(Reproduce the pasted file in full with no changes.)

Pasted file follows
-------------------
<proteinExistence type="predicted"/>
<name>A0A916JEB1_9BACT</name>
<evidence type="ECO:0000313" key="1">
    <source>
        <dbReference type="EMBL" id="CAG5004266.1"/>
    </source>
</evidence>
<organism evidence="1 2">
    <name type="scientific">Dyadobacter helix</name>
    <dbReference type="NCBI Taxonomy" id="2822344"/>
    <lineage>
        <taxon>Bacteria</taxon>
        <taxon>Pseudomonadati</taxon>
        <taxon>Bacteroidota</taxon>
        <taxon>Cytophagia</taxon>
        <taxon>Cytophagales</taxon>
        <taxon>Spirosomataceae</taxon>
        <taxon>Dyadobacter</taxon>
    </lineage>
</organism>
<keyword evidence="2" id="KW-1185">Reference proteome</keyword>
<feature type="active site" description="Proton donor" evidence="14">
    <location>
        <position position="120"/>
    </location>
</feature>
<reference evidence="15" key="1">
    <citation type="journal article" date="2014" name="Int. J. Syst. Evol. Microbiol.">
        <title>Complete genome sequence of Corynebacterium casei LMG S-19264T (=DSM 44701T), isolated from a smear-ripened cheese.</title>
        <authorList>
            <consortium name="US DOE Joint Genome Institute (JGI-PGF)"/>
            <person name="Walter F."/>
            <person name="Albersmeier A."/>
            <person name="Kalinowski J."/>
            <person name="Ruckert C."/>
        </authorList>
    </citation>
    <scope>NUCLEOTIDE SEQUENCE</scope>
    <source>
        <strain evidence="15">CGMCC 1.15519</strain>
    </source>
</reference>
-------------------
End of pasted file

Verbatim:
<proteinExistence type="predicted"/>
<name>A0A916JEB1_9BACT</name>
<evidence type="ECO:0000313" key="1">
    <source>
        <dbReference type="EMBL" id="CAG5004266.1"/>
    </source>
</evidence>
<organism evidence="1 2">
    <name type="scientific">Dyadobacter helix</name>
    <dbReference type="NCBI Taxonomy" id="2822344"/>
    <lineage>
        <taxon>Bacteria</taxon>
        <taxon>Pseudomonadati</taxon>
        <taxon>Bacteroidota</taxon>
        <taxon>Cytophagia</taxon>
        <taxon>Cytophagales</taxon>
        <taxon>Spirosomataceae</taxon>
        <taxon>Dyadobacter</taxon>
    </lineage>
</organism>
<keyword evidence="2" id="KW-1185">Reference proteome</keyword>
<feature type="active site" description="Proton donor" evidence="14">
    <location>
        <position position="120"/>
    </location>
</feature>
<reference evidence="15" key="1">
    <citation type="journal article" date="2014" name="Int. J. Syst. Evol. Microbiol.">
        <title>Complete genome sequence of Corynebacterium casei LMG S-19264T (=DSM 44701T), isolated from a smear-ripened cheese.</title>
        <authorList>
            <consortium name="US DOE Joint Genome Institute (JGI-PGF)"/>
            <person name="Walter F."/>
            <person name="Albersmeier A."/>
            <person name="Kalinowski J."/>
            <person name="Ruckert C."/>
        </authorList>
    </citation>
    <scope>NUCLEOTIDE SEQUENCE</scope>
    <source>
        <strain evidence="15">CGMCC 1.15519</strain>
    </source>
</reference>